We walk from Longford to Hilton through flatter and less picturesque country.
The paths are overgrown and prove nigh on impossible to pass. At the end of the day we both look like damp wrecks.
We stayed last night with a capable and dynamic couple from Zimbabwe who are building up their lives in the U.K. from scratch. They arrived penniless. They prove that Zimbabwe’s greatest export is their most capable and creative people.
We needed to move near to the Audi agent in Stamford to get our car fixed and so, most generously, our great friends the Browns, who live close by, are giving us an ad-hoc bed for Sunday night.
I was once asked if there are any circumstances that might conspire to turn me into a mass murderer? What about you?
Let’s start at the beginning. I am sure that evil exists and that it’s possible for people to become consumed by wickedness. For all sorts of reasons – weakness, lust, hubris, misguided teaching, several episodes of mischance – who knows what? – seemingly good people can end up travelling down the wrong path. It can be very difficult to backtrack once this road has been taken.
Of course, I am not condoning evil, but I would expect that few people whom we today brand as wicked – unless they are clinically mad – would have chosen to end their days universally renowned for their villainy. Stalin and Hitler are extreme examples, but I doubt that even they would have chosen the path of wickedness at the outset of their lives.
Written in the Stars?
So we must be careful. Are we all capable of great evil or is it only “other” people who commit such vile acts? Are we right to thank God that we have been spared wicked natures?
How self-aware are you? We have to be very sure of our own strength of character to be able to declare from the comfort of our armchairs that if we were to be really tested, we would hold out against wicked actions even in the face of death.
I went to RMA Sandhurst and served six years as an officer in the British Army. It was an easy life and, as Harold Wilson – bless him – turned his face against our participation in the US-Vietnam war, a time of relative peace.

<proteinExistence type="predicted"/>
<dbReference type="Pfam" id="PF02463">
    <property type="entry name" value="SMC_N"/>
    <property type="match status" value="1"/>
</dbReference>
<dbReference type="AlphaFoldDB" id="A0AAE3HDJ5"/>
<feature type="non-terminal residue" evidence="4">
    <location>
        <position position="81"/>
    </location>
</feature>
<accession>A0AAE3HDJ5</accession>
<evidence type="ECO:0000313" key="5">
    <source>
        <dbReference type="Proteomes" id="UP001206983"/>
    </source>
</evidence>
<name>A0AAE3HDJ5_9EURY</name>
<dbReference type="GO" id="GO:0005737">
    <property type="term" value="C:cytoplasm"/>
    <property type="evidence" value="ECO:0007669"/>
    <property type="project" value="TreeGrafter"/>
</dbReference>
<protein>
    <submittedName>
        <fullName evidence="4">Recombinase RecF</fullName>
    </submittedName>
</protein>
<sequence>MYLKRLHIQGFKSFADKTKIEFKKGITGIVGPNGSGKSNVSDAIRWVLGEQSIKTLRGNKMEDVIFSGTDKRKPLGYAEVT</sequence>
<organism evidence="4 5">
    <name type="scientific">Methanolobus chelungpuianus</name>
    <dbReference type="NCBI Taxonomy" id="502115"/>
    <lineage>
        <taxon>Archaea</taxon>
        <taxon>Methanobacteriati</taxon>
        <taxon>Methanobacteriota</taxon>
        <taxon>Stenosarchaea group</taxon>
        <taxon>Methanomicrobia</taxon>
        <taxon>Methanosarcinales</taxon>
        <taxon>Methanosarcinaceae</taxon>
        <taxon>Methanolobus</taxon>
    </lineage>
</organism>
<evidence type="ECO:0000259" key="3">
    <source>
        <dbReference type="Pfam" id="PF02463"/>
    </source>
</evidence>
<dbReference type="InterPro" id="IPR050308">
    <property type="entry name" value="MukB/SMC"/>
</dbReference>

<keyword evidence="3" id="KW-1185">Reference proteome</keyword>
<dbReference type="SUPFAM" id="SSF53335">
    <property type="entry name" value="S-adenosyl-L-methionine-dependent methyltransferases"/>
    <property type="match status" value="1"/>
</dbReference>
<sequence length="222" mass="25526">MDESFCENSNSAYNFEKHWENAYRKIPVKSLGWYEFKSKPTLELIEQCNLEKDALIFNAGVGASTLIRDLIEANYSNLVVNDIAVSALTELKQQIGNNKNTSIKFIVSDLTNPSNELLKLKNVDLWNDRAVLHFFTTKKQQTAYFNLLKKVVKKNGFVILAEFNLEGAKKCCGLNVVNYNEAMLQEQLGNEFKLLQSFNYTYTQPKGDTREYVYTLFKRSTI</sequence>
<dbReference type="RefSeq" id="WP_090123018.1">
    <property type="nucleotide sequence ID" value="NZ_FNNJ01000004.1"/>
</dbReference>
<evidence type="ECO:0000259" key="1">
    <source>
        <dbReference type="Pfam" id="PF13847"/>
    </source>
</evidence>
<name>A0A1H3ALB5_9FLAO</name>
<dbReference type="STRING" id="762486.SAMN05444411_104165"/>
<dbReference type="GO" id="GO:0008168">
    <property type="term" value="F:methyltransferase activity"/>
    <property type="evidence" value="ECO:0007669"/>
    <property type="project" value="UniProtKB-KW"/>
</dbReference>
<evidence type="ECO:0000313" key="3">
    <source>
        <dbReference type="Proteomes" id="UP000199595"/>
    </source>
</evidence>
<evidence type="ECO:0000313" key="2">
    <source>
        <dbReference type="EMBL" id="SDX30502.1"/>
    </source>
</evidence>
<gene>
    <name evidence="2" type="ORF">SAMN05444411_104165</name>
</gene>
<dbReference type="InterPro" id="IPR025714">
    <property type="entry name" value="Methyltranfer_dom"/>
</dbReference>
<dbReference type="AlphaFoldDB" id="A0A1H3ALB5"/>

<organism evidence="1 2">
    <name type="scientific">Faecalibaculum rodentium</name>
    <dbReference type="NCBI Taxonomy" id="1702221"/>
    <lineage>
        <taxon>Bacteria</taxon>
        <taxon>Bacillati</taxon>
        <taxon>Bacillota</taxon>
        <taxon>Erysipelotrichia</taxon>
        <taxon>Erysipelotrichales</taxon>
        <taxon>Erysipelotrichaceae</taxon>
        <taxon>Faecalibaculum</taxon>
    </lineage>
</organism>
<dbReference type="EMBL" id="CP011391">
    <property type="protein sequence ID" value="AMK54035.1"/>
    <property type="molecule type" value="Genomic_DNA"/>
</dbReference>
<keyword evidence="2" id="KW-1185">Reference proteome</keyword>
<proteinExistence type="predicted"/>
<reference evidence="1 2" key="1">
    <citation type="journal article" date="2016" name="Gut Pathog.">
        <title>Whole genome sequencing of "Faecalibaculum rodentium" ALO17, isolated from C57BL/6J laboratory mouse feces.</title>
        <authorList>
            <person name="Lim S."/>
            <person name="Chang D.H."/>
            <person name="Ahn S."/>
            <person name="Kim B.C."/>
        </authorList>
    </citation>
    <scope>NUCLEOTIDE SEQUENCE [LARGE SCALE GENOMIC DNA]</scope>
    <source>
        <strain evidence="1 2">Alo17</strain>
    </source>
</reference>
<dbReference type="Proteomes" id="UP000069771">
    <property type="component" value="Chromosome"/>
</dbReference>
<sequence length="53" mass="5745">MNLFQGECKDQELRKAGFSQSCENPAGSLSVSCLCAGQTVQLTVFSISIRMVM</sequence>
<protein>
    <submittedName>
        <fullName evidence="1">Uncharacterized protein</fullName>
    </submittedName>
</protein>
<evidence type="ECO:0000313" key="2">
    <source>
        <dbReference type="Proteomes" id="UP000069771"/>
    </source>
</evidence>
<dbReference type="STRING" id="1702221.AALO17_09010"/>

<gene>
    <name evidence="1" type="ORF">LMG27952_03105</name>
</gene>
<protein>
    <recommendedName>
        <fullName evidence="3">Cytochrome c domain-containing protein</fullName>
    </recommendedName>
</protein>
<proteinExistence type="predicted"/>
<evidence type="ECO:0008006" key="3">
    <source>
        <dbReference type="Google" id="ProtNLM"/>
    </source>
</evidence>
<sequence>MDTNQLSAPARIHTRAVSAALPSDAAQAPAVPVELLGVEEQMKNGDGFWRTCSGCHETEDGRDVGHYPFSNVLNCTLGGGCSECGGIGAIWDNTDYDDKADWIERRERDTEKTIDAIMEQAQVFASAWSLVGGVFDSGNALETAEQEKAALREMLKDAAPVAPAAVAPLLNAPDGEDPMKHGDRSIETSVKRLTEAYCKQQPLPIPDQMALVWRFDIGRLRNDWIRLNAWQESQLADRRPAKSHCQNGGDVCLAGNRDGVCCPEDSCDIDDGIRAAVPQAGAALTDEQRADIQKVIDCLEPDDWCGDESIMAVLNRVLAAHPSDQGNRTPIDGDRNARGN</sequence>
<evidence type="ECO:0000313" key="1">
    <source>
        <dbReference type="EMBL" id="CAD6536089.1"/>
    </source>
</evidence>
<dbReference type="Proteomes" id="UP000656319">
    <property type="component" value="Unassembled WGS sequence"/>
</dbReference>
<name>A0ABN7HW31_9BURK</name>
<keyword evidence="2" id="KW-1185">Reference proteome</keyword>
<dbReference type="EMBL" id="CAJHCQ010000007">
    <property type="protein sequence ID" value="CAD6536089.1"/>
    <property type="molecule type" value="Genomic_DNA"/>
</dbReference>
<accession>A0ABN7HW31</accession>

However, if fate had seen me born 20 years earlier in Germany, I might have been sent to the Eastern Front where the initiation test for many new arrivals was to shoot unarmed Jewish women and children. To refuse would mean being shot as a traitor and a coward. Would I have been prepared to sacrifice myself or would I have passively accepted the prevailing lie that the Jews were no better than vermin? I might have ended up as a mass murderer. What about you?
Murderers and Martyrs
Jesuit Francis Xavier arrived in Japan in 1549 and set about founding a number of churches. Sometime later he was expelled and the Shoguns demanded that all his thousands of converts should denounce their faith on pain of hideous torture and death – the age of Christian martyrs had begun. The persecutors produced a “fumie” plaque, a bronze portrait of Jesus in a wooden frame. Those who agreed to step on it were freed, while those who refused were killed in ways I will not describe here. Apparently the fumie imprint of Jesus was flattened by thousands of feet.
If you had been a believer, would you have refused to trample on the face of Jesus? If you had been born Jewish and sent to a death camp in 1942, what would you have done if you had been ordered to stoke the gas chambers?
Such questions haunt me, for it would be all too easy to take the road leading to hell. We can only pray that our moral fibre should never be thus tested.
In The Gulag Archipelago, Solzhenitsyn wrote:
“If only there were evil people somewhere insidiously committing evil deeds, and it were necessary only to separate them from the rest of us and destroy them. But the line dividing good and evil cuts through the heart of every human being. And who is willing to destroy a piece of his own heart?”